Terra nullius is Australia’s unfinished business.

Terra nullius haunts Australia. There’s a feeling in our souls that we don’t quite belong, what has been called ‘the whispering in our hearts’. We live squeezed into the cities, clinging to the coast. We love the outback, but we don’t trust it. Sociologist Elspeth Tilley, calls it the ‘disruptive, disturbing, chaotic, space’: a place of ‘white vanishing’.

From childhood we imbibe the myths of the outback, something lodged in our psyche from the old frontier: Beyond here be monsters; if the animals don’t get you the blacks will. Out here you die of thirst. Out here you walk for days and go nowhere.

Australians are fixated on the darkness of this place: explorers perished; tourists murdered; children lost. They are written into our folklore. No crime rattles Australians more than those who simply disappear. The Beaumont children who half a century ago went to an Adelaide beach and never returned; Harold Holt, Australia’s Prime Minister, who dived into the ocean and was never seen again; or Azaria Chamberlain, the baby who died in the wilderness at Uluru and sparked one of Australia’s longest running and most notorious criminal investigations. I am drawn to something the writer Beth Spencer once said, that all those somehow swallowed up by this place ‘inhabit this other space in the Australian memory’, as though they strayed too far ‘off the cultural map and disappeared into thin air’.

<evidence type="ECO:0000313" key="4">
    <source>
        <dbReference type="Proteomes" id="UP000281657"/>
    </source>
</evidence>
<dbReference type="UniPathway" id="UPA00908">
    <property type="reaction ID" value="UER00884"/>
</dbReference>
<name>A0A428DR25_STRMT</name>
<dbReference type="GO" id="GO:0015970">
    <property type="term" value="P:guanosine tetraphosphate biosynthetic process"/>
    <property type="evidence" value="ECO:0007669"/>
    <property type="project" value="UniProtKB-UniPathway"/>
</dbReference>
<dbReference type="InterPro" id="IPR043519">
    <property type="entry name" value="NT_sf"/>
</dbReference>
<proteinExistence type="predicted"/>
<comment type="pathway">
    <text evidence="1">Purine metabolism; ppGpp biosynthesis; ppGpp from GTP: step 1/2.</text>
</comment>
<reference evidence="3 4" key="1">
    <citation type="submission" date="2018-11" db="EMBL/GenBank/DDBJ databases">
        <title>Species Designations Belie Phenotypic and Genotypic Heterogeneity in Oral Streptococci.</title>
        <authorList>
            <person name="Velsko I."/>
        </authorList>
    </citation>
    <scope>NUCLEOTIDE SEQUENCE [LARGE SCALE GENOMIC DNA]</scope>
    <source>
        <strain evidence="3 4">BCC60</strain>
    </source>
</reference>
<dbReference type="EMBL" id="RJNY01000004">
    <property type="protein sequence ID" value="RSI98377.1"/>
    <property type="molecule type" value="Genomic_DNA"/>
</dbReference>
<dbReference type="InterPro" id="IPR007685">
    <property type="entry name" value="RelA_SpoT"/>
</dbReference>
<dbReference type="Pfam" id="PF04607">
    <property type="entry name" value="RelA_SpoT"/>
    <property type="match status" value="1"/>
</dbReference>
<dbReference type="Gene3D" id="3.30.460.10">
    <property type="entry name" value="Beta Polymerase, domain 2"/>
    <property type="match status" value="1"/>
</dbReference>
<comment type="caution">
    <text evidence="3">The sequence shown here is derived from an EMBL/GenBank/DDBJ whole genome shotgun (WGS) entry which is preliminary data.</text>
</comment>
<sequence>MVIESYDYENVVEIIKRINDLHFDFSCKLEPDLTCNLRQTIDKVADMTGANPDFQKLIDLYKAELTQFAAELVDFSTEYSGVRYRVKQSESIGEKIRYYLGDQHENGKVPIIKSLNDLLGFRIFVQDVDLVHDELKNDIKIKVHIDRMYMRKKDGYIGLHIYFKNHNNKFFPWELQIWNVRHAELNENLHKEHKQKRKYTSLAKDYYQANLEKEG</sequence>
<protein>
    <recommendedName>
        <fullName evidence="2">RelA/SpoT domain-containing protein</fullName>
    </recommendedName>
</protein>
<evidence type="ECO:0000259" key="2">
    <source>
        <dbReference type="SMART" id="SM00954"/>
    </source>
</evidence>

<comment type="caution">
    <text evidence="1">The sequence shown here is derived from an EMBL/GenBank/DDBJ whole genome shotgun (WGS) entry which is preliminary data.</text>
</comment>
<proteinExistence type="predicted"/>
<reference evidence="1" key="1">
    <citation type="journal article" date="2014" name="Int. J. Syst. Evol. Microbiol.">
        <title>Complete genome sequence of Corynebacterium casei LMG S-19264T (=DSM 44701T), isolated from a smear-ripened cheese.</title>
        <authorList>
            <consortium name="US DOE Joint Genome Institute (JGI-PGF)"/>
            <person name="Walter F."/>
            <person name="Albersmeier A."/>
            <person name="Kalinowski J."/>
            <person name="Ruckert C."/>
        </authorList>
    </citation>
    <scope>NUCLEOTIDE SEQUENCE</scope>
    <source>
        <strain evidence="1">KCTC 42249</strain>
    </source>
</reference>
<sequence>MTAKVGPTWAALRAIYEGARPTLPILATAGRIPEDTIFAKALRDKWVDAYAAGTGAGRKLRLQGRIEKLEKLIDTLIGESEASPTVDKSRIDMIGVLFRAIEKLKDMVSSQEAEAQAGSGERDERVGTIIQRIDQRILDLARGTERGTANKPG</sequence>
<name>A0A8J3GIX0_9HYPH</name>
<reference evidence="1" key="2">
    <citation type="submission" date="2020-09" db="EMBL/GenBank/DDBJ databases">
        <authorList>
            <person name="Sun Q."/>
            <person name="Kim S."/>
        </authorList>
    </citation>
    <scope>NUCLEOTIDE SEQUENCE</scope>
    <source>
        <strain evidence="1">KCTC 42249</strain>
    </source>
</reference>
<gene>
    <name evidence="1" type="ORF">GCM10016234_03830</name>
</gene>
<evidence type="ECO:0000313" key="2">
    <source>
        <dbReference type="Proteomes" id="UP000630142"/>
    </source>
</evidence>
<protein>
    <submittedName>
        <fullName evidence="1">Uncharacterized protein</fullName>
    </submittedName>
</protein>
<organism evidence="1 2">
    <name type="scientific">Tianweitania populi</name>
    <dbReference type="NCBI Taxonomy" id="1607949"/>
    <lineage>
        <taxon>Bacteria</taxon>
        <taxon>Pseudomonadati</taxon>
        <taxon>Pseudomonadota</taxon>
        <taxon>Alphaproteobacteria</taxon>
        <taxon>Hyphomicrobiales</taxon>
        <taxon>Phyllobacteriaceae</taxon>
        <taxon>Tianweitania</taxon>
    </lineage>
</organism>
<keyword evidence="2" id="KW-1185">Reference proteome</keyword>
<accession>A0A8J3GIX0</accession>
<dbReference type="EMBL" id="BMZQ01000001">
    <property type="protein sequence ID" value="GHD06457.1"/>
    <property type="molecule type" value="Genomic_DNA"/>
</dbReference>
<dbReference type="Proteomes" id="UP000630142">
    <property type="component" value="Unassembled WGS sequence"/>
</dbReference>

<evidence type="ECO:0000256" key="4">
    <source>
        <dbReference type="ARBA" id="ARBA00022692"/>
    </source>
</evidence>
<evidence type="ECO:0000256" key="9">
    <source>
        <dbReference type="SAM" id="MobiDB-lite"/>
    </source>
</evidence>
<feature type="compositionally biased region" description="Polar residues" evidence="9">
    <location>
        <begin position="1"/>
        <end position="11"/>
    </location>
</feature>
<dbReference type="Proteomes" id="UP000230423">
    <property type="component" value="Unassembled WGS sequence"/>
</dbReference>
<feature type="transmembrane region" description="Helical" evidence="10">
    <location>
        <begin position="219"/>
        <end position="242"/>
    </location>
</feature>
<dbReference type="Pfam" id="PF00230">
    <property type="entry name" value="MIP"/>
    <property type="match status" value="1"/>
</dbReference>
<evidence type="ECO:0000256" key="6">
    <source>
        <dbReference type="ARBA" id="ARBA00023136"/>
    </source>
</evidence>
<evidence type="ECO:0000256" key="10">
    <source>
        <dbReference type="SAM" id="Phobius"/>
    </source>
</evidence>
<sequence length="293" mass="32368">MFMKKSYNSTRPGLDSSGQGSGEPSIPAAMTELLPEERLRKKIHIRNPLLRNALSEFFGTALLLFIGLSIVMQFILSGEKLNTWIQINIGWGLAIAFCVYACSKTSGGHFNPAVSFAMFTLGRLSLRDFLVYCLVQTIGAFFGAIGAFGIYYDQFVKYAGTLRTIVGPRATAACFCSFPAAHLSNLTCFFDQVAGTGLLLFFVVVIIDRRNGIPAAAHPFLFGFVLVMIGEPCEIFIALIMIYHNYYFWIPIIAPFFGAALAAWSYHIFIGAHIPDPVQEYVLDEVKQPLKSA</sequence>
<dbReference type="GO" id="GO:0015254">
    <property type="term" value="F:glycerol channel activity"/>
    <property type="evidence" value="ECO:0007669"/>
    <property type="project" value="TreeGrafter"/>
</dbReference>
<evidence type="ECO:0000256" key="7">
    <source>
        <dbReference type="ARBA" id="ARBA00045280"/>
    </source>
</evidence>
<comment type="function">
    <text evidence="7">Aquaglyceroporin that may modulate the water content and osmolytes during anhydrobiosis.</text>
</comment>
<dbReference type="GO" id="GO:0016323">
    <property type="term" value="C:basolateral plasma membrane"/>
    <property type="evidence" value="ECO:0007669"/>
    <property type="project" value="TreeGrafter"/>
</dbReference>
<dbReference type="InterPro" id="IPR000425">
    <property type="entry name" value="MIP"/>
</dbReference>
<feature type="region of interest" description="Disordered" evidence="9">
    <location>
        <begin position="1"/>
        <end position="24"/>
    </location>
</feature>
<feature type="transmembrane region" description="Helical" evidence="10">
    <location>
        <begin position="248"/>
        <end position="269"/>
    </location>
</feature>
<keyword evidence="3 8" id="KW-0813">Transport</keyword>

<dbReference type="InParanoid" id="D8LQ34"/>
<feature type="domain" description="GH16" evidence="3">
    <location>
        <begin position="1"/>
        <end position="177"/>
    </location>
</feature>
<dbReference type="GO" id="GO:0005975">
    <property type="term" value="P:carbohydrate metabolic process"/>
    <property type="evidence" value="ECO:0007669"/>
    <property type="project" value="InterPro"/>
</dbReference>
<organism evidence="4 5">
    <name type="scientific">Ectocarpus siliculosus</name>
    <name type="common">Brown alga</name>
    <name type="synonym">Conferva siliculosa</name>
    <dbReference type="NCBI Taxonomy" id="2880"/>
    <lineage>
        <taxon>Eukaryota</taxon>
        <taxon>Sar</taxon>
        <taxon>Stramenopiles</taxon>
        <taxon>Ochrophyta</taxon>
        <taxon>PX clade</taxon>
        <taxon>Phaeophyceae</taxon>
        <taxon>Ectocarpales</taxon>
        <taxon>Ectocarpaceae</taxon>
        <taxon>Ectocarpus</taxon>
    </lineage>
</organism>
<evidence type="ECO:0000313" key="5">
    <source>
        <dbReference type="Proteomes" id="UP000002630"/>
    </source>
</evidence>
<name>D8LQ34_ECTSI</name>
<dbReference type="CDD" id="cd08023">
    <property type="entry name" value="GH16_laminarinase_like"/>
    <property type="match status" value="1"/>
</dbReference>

Our poets, our writers, our film makers all grapple with that question of belonging. The land is the central character in this national drama: Picnic at Hanging Rock, The Chant of Jimmie Blacksmith, Wake in Fright, Sweet Country – all films that emerge from the vanishing place.

In her epic novel of the 1940s, The Timeless Land, Eleanor Dark imagines the first Governor, Arthur Phillip, wondering if this harsh country would ever accept the foreigners: ‘As aliens they had come to it, and as aliens they would die in it’.